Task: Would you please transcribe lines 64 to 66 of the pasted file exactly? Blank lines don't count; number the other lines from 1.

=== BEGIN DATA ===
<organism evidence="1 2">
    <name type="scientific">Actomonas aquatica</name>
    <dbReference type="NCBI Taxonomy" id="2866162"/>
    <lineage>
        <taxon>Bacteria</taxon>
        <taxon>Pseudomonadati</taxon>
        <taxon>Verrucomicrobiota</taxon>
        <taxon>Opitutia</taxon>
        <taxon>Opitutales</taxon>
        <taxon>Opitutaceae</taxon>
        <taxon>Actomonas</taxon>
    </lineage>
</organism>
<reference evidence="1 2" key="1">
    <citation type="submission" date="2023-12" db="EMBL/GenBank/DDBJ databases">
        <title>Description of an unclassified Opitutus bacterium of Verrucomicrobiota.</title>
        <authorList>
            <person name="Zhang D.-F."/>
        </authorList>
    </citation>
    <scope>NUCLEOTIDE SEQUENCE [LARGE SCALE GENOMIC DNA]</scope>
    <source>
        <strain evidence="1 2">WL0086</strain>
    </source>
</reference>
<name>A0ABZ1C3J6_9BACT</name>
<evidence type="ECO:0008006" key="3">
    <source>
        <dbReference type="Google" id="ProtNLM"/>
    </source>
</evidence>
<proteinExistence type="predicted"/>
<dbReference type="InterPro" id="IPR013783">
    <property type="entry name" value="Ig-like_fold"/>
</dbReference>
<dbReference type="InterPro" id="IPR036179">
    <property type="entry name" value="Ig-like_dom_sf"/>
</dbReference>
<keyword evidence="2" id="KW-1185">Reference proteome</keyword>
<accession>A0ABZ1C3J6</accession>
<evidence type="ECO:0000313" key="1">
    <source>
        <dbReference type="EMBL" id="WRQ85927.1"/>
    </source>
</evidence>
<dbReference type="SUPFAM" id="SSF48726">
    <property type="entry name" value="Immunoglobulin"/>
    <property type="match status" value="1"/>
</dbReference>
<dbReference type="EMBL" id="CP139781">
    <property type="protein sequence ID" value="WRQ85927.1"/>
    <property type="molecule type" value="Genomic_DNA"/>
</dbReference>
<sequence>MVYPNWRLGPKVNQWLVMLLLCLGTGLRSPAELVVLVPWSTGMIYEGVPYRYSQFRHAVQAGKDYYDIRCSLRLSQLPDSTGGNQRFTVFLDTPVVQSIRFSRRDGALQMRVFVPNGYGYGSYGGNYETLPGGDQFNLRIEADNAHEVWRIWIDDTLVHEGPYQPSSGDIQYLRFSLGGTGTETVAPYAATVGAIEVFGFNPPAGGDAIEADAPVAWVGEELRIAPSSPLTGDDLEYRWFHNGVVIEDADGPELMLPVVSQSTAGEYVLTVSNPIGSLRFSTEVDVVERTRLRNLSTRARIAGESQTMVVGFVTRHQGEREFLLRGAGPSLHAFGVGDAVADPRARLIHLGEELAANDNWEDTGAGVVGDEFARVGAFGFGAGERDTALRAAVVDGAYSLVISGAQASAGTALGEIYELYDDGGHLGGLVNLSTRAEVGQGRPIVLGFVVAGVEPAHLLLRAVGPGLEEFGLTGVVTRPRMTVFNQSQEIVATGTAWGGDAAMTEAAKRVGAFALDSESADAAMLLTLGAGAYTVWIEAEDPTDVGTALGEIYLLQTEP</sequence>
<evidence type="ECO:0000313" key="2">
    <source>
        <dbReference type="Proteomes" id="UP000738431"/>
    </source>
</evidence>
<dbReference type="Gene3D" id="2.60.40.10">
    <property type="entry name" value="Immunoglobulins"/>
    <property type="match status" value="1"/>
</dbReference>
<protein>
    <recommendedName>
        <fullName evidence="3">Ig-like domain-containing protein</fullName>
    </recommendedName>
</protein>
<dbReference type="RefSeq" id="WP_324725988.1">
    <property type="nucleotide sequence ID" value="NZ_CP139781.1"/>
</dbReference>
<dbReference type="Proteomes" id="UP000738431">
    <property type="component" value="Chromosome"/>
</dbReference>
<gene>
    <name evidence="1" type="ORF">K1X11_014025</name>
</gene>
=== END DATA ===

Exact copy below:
<protein>
    <recommendedName>
        <fullName evidence="3">Ig-like domain-containing protein</fullName>